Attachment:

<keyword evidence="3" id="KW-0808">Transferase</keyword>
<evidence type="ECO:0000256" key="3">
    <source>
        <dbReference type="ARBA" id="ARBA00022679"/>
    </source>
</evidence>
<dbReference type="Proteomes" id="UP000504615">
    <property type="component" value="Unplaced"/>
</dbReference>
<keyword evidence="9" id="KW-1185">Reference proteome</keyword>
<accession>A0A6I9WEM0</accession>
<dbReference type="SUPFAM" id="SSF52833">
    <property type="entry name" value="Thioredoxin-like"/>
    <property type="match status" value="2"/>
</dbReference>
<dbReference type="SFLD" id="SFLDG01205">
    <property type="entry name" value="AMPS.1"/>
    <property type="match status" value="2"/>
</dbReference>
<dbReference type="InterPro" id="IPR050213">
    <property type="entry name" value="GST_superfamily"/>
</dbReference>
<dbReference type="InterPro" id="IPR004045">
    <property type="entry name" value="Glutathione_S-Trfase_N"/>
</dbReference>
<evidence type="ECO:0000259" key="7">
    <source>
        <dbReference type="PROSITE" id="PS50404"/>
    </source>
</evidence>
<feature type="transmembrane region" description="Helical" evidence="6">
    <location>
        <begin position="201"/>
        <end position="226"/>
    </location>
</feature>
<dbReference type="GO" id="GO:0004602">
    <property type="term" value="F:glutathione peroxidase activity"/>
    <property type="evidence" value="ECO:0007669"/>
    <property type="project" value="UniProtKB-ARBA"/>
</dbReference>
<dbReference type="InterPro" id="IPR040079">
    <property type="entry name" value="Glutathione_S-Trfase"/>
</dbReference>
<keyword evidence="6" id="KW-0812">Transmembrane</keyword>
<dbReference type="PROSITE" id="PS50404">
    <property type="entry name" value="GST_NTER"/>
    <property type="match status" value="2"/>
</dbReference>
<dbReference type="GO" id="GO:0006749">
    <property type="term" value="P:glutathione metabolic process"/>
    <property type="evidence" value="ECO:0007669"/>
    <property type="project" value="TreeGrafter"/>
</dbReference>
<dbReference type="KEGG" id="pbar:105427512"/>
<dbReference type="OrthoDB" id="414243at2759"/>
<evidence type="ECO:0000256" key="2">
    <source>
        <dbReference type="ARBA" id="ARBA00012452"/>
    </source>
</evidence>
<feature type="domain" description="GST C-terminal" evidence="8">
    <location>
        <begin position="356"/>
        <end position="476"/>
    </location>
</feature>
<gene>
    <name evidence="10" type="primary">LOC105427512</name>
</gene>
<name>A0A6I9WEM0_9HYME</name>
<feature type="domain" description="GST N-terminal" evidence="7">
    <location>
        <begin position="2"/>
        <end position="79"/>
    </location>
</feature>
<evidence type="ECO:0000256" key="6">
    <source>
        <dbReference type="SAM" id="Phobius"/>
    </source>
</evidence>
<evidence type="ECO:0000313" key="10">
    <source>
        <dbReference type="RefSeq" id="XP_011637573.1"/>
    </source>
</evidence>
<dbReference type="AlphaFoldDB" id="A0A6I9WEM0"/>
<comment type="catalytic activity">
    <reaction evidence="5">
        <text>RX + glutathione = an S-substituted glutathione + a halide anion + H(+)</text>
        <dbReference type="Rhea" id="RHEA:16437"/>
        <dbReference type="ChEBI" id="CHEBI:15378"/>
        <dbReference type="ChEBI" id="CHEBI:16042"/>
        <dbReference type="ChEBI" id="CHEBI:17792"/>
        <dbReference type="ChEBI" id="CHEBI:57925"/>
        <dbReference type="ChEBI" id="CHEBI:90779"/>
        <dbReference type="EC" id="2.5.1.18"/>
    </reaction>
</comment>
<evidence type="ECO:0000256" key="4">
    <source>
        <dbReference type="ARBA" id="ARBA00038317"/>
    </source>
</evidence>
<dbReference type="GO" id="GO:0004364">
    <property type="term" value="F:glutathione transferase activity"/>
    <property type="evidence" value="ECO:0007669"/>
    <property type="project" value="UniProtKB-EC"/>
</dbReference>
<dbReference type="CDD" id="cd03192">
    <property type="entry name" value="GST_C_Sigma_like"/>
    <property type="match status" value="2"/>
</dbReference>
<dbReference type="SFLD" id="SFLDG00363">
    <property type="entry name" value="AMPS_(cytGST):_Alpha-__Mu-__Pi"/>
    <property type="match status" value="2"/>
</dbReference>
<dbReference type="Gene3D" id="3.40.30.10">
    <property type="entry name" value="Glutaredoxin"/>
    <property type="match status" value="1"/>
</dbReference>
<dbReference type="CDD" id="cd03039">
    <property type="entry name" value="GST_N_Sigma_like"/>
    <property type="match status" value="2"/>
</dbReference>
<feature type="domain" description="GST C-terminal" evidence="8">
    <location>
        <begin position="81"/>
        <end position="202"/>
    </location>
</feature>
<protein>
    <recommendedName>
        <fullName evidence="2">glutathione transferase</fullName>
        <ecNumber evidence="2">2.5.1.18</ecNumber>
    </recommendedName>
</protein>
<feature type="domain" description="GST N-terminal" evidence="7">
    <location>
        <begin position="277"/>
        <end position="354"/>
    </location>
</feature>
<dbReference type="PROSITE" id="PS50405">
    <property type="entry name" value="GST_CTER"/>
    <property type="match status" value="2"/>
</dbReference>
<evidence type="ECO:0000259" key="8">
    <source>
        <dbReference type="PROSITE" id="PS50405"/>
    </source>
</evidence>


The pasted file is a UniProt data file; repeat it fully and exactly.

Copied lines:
<keyword evidence="3" id="KW-0808">Transferase</keyword>
<evidence type="ECO:0000256" key="3">
    <source>
        <dbReference type="ARBA" id="ARBA00022679"/>
    </source>
</evidence>
<dbReference type="Proteomes" id="UP000504615">
    <property type="component" value="Unplaced"/>
</dbReference>
<keyword evidence="9" id="KW-1185">Reference proteome</keyword>
<accession>A0A6I9WEM0</accession>
<dbReference type="SUPFAM" id="SSF52833">
    <property type="entry name" value="Thioredoxin-like"/>
    <property type="match status" value="2"/>
</dbReference>
<dbReference type="SFLD" id="SFLDG01205">
    <property type="entry name" value="AMPS.1"/>
    <property type="match status" value="2"/>
</dbReference>
<dbReference type="InterPro" id="IPR050213">
    <property type="entry name" value="GST_superfamily"/>
</dbReference>
<dbReference type="InterPro" id="IPR004045">
    <property type="entry name" value="Glutathione_S-Trfase_N"/>
</dbReference>
<evidence type="ECO:0000259" key="7">
    <source>
        <dbReference type="PROSITE" id="PS50404"/>
    </source>
</evidence>
<feature type="transmembrane region" description="Helical" evidence="6">
    <location>
        <begin position="201"/>
        <end position="226"/>
    </location>
</feature>
<dbReference type="GO" id="GO:0004602">
    <property type="term" value="F:glutathione peroxidase activity"/>
    <property type="evidence" value="ECO:0007669"/>
    <property type="project" value="UniProtKB-ARBA"/>
</dbReference>
<dbReference type="InterPro" id="IPR040079">
    <property type="entry name" value="Glutathione_S-Trfase"/>
</dbReference>
<keyword evidence="6" id="KW-0812">Transmembrane</keyword>
<dbReference type="PROSITE" id="PS50404">
    <property type="entry name" value="GST_NTER"/>
    <property type="match status" value="2"/>
</dbReference>
<dbReference type="GO" id="GO:0006749">
    <property type="term" value="P:glutathione metabolic process"/>
    <property type="evidence" value="ECO:0007669"/>
    <property type="project" value="TreeGrafter"/>
</dbReference>
<dbReference type="KEGG" id="pbar:105427512"/>
<dbReference type="OrthoDB" id="414243at2759"/>
<evidence type="ECO:0000256" key="2">
    <source>
        <dbReference type="ARBA" id="ARBA00012452"/>
    </source>
</evidence>
<feature type="domain" description="GST C-terminal" evidence="8">
    <location>
        <begin position="356"/>
        <end position="476"/>
    </location>
</feature>
<gene>
    <name evidence="10" type="primary">LOC105427512</name>
</gene>
<name>A0A6I9WEM0_9HYME</name>
<feature type="domain" description="GST N-terminal" evidence="7">
    <location>
        <begin position="2"/>
        <end position="79"/>
    </location>
</feature>
<evidence type="ECO:0000256" key="6">
    <source>
        <dbReference type="SAM" id="Phobius"/>
    </source>
</evidence>
<evidence type="ECO:0000313" key="10">
    <source>
        <dbReference type="RefSeq" id="XP_011637573.1"/>
    </source>
</evidence>
<dbReference type="AlphaFoldDB" id="A0A6I9WEM0"/>
<comment type="catalytic activity">
    <reaction evidence="5">
        <text>RX + glutathione = an S-substituted glutathione + a halide anion + H(+)</text>
        <dbReference type="Rhea" id="RHEA:16437"/>
        <dbReference type="ChEBI" id="CHEBI:15378"/>
        <dbReference type="ChEBI" id="CHEBI:16042"/>
        <dbReference type="ChEBI" id="CHEBI:17792"/>
        <dbReference type="ChEBI" id="CHEBI:57925"/>
        <dbReference type="ChEBI" id="CHEBI:90779"/>
        <dbReference type="EC" id="2.5.1.18"/>
    </reaction>
</comment>
<evidence type="ECO:0000256" key="4">
    <source>
        <dbReference type="ARBA" id="ARBA00038317"/>
    </source>
</evidence>
<dbReference type="GO" id="GO:0004364">
    <property type="term" value="F:glutathione transferase activity"/>
    <property type="evidence" value="ECO:0007669"/>
    <property type="project" value="UniProtKB-EC"/>
</dbReference>
<dbReference type="CDD" id="cd03192">
    <property type="entry name" value="GST_C_Sigma_like"/>
    <property type="match status" value="2"/>
</dbReference>
<dbReference type="SFLD" id="SFLDG00363">
    <property type="entry name" value="AMPS_(cytGST):_Alpha-__Mu-__Pi"/>
    <property type="match status" value="2"/>
</dbReference>
<dbReference type="Gene3D" id="3.40.30.10">
    <property type="entry name" value="Glutaredoxin"/>
    <property type="match status" value="1"/>
</dbReference>
<dbReference type="CDD" id="cd03039">
    <property type="entry name" value="GST_N_Sigma_like"/>
    <property type="match status" value="2"/>
</dbReference>
<feature type="domain" description="GST C-terminal" evidence="8">
    <location>
        <begin position="81"/>
        <end position="202"/>
    </location>
</feature>
<protein>
    <recommendedName>
        <fullName evidence="2">glutathione transferase</fullName>
        <ecNumber evidence="2">2.5.1.18</ecNumber>
    </recommendedName>
</protein>
<feature type="domain" description="GST N-terminal" evidence="7">
    <location>
        <begin position="277"/>
        <end position="354"/>
    </location>
</feature>
<dbReference type="PROSITE" id="PS50405">
    <property type="entry name" value="GST_CTER"/>
    <property type="match status" value="2"/>
</dbReference>
<evidence type="ECO:0000259" key="8">
    <source>
        <dbReference type="PROSITE" id="PS50405"/>
    </source>
</evidence>